Huge Michigan Oil Spill Caused by Corporate Neglect, Inaction, Says NTSB

Kalamazoo River oil spill
DETROIT -- Federal investigators say a Canadian company's neglect of cracks in one of its oil pipelines and slow response to a 2010 rupture in southwestern Michigan caused the most expensive onshore spill in U.S. history.

National Transportation Safety Board investigator Matt Fox told board members in Washington on Tuesday that Enbridge, based in Calgary, Alberta, knew about cracks in its pipeline near Marshall but failed to address them adequately before the rupture.

The July 2010 spill dumped 843,000 gallons of crude into the Kalamazoo River and an enjoining creek. Cleanup has cost an estimated $800 million and is only now nearing completion.

The five-member board will vote later Tuesday on whether to reject, amend or accept the investigators' findings.

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This is tar sand oil and it sinks and will take years to get off river bed ,if at all

July 11 2012 at 10:13 AM Report abuse +1 rate up rate down Reply

This was tar sands crude oil. They don't even really know how to clean up. People wonder why others can drag their feet on letting other pipelines be built in their backyards/on their property. This is why. Enbridge like BP is more interested in profits then doing the right thing. It took Enbridge 17 hours before they realized the pipeline leak.The notion by some that regulations aren't needed is ridiculous.

July 11 2012 at 12:34 AM Report abuse +5 rate up rate down Reply

Just like the Exxon Valdez fiasco......they will probably get off with a slap on the tush and no big fine. Say NO to the Keystone XL fiasco.

July 11 2012 at 12:14 AM Report abuse +3 rate up rate down Reply

The scumbags at BP allowed their circa 1957 pipeline infrastructure to crumble.
In Constantine Township MIchigan, we suffered a MASSIVE GASOLINE SPILL!
A geyser of gasoline 50ft high erupted, releasing AT LEAST 100,000 gallons of gas to spill.
There has been NO attempt to tell residents ANYTHING. NOT ONE DAMN THING.
This was allowed to occur within 1/2 mi of one of the top blue ribbon trout streams in SW Michigan.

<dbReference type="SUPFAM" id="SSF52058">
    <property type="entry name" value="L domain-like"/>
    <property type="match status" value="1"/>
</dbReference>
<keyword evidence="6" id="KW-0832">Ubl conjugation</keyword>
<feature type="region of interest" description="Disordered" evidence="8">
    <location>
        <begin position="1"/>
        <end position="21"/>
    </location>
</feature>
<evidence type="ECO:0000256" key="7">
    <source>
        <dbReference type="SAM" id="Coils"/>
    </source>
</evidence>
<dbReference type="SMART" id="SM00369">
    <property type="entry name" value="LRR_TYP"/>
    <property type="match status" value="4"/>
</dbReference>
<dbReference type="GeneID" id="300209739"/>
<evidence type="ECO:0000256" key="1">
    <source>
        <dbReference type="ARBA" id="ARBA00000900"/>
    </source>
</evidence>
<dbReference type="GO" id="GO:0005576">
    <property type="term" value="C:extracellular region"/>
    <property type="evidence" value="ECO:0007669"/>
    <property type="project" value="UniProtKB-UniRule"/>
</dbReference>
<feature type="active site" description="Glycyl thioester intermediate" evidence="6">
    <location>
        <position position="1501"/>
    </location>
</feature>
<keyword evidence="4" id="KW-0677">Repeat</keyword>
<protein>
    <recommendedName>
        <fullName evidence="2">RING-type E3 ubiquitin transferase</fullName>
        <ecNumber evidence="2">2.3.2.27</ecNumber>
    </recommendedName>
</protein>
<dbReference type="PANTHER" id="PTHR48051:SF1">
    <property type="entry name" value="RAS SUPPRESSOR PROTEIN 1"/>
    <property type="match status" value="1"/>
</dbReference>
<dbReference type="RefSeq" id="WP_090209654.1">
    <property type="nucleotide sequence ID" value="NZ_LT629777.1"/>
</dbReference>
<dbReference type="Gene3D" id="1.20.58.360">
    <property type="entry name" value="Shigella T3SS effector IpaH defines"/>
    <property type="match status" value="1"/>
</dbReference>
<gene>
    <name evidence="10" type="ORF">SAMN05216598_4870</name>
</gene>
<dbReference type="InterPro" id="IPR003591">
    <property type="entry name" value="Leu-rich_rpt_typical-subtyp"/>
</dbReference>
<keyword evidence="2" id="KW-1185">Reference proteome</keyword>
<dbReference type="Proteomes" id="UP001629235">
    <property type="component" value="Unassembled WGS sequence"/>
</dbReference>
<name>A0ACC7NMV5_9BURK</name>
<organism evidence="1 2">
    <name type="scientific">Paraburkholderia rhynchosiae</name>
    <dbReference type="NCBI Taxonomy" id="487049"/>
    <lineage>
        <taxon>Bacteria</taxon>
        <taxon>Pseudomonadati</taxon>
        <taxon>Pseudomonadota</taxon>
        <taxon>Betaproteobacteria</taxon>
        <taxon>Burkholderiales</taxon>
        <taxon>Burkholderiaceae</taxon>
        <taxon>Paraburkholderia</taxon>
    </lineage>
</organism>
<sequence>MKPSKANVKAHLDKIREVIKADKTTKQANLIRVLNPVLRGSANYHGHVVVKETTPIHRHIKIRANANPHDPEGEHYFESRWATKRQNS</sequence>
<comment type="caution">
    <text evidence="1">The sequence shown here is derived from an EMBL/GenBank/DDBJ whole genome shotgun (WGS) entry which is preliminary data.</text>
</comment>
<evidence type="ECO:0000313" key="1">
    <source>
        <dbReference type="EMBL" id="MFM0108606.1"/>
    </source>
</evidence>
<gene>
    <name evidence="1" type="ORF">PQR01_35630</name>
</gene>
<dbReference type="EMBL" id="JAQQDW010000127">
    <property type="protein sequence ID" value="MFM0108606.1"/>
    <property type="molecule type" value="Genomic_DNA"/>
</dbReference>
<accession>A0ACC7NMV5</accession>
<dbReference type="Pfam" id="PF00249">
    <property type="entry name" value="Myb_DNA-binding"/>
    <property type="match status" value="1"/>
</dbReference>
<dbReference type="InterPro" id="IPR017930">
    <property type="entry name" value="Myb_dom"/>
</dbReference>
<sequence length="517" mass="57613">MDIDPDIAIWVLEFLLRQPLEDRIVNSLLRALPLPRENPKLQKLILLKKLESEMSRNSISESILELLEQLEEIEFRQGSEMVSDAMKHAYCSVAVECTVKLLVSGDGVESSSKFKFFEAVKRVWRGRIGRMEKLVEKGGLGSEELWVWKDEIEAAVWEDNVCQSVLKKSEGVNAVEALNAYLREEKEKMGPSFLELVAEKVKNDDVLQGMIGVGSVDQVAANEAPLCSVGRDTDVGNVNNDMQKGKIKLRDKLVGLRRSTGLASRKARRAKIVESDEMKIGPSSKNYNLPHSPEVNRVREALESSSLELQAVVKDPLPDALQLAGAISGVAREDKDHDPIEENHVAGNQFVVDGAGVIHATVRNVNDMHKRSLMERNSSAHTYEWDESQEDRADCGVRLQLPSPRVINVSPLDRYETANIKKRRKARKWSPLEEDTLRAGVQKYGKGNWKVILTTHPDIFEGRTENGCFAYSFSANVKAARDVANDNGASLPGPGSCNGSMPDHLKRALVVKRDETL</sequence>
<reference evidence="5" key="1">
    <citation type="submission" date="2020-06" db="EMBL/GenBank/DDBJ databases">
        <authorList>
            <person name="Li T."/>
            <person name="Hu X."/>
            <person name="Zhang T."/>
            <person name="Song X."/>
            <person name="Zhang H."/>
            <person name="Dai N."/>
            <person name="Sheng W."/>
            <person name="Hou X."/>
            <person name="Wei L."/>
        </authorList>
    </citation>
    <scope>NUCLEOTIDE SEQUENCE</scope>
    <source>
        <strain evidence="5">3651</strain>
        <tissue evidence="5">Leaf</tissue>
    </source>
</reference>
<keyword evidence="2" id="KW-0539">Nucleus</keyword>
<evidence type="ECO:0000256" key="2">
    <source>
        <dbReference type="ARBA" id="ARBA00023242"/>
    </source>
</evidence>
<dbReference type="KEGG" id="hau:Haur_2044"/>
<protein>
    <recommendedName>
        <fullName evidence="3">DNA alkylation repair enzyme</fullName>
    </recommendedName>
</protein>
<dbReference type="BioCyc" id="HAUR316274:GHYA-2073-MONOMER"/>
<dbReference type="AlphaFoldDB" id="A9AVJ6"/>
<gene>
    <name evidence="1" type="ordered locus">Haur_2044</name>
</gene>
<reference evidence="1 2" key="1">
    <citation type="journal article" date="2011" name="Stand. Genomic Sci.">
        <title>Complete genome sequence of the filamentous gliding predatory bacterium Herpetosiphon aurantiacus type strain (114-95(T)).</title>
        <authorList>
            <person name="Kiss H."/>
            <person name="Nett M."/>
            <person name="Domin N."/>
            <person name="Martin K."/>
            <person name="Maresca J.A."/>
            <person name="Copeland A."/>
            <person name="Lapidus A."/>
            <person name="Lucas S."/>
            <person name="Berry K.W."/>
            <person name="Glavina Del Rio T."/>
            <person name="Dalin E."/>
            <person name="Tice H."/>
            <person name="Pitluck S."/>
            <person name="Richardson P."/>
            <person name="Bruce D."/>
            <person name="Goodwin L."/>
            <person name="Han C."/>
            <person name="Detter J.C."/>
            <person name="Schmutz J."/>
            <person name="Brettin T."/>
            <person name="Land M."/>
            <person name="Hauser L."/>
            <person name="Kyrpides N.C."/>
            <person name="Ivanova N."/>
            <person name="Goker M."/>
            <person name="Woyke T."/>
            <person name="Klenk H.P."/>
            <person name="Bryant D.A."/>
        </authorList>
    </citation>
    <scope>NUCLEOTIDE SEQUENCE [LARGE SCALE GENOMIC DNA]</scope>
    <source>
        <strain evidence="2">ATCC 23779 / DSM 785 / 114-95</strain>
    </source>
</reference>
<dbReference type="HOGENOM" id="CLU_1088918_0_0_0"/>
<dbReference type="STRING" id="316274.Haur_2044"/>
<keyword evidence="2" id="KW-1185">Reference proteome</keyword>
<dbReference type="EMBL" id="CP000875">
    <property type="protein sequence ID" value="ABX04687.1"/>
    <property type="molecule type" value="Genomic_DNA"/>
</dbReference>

Benzene probably contaminates our wells, WE DONT KNOW.
How can they get away with this?

July 10 2012 at 11:26 PM Report abuse +5 rate up rate down Reply


July 10 2012 at 11:23 PM Report abuse +1 rate up rate down Reply

They are ALL caused by neglect or willful disregard for safety protocols. Does anybody really think the oil just jumps up and splashes all over the place?

July 10 2012 at 10:30 PM Report abuse +4 rate up rate down Reply

Why can't we install a flowmeter in the pipeline every so often? And shut down the oil flow within a split second shoud a rupture occur? Parker Hannafin (sp?) makes a complete line of fluid controllers, valves, pumps, etc. And flow meters.

July 10 2012 at 10:29 PM Report abuse +3 rate up rate down Reply
1 reply to mjswalsh's comment

Because they pay their software people to reprogram the controllers so they do not go off when a problem occurs. We have the technology, it is the corruption that is failing us. This has been going on for a long time....just wait, if they get the Keystone through. 200 permanent jobs, maybe. And welded pipe that is sure to fail. (never mind that you can buy seamless pipe, all the rage before we became so greedy)

July 11 2012 at 10:21 AM Report abuse rate up rate down Reply

More human destruction to the planet....UNACCEPTABLE!!!

July 10 2012 at 10:27 PM Report abuse +3 rate up rate down Reply
1 reply to cobaltmuscle's comment

Sorry, but we have been accepting it for decades. The good news is the planet will be here long after we are gone.

July 10 2012 at 10:31 PM Report abuse -2 rate up rate down Reply
1 reply to supermolar's comment

It's a shame that it will be devoid of human life.

July 11 2012 at 4:31 PM Report abuse rate up rate down

To think there's people that want absolutely no regulations.

July 10 2012 at 10:21 PM Report abuse +3 rate up rate down Reply

A mere dribble. The existing Keystone line has already leaked a dozen times in just one year of operation. The Keystone XL would cross more than 70 rivers and streams, including the Missouri, Platte, Yellowstone, and Arkansas. The oil spill from another pipeline in the Yellowstone River last month didn't do much to allay those concerns. It would also cross the Ogallala Aquifer, which provides nearly one-third of the groundwater used to irrigate US crops, supports $20 billion in agriculture, and supplies drinking water to about 2 million people. A recent report from a researcher at the University of Nebraska estimated that there would be 91 significant spills from the pipeline in the next 50 years. A worst-case-scenario spill in Nebraska's sand hills above the Ogallala Aquifer could dump as much as 180,000 barrels, tainting the vast water supply in the region.

July 10 2012 at 9:43 PM Report abuse +4 rate up rate down Reply